I first saw Ana Mendieta's work in Santiago de Compostela, during a visit maybe 14 years ago? i remember i'd just sprained both of my ankles during the running of the bulls in Pamplona (not running, but jumping off a wall) and was wearing orthopedic clogs over all of Galicia at the end of the summer, dipping my feet in the icy water to try to bring down the swelling and walking very very slowly up and down the streets.
I didn't really know what to make of many of the images in front of me at the museum, of her figures etched on the ground, drawn out of sticks, marked by currents of water and rising in flames, of the ritual and animism, of performing and becoming in feathers and in blood; of stereotypes and personal experience, of death and rebirth, all mixed into one.. Despite the more conceptual works, or the graphic content of others, one image really stuck in my mind: Mendieta masked in her own shampooed hair, patterned all over her face leaving gaps for her eyes nose and mouth, all facing the viewer almost.. nonchalantly.
i took the poster of it and placed it next to a postcard photo of Rosalia de Castro (you know, Padron's most famous writer, next to Camilo Jose Cela). We'd gone to Rosalia's home, and i remember feeling the sadness and the strangeness of the yellowed sheets on the beds, the everydayness of the writer's own quiet spaces, and wishing my ankles would heal quickly.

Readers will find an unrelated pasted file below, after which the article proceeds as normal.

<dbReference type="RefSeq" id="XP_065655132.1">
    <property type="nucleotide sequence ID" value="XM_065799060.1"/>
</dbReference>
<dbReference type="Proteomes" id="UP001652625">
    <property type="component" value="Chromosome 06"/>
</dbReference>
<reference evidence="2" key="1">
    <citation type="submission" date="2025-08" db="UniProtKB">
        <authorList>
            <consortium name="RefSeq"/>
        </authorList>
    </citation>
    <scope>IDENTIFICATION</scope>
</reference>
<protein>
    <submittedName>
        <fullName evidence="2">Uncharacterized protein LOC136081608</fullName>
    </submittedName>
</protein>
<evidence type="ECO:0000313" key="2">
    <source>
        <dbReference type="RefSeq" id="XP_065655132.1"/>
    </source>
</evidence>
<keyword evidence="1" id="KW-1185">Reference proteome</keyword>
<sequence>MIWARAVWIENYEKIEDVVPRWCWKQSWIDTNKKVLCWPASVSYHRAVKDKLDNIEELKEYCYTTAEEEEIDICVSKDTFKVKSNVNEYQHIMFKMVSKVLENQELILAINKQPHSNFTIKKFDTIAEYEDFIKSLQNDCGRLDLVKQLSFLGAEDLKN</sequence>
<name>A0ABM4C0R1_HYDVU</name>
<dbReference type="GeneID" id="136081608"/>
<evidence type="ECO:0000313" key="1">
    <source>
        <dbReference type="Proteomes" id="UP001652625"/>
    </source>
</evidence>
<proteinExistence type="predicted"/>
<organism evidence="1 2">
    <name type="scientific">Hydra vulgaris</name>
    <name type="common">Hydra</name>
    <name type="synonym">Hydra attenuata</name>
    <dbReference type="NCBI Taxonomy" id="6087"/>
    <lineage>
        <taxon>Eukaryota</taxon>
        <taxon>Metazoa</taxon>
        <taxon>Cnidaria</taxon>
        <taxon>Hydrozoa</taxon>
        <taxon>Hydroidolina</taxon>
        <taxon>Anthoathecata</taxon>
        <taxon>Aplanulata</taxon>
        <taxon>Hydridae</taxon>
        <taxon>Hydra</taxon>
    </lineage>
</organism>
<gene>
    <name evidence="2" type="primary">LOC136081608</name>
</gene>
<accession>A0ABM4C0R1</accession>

One face seemed to answer the other. They became companions to me that summer; I still find their work completely inspiring, more mysterious and compelling now even.
If you're in London you can see some of Ana Mendieta's works (including the video from which the picture above is taken, and others, hard to find on youtube) at the Alison Jacques Gallery, but just til this next Saturday (here's a link to the show)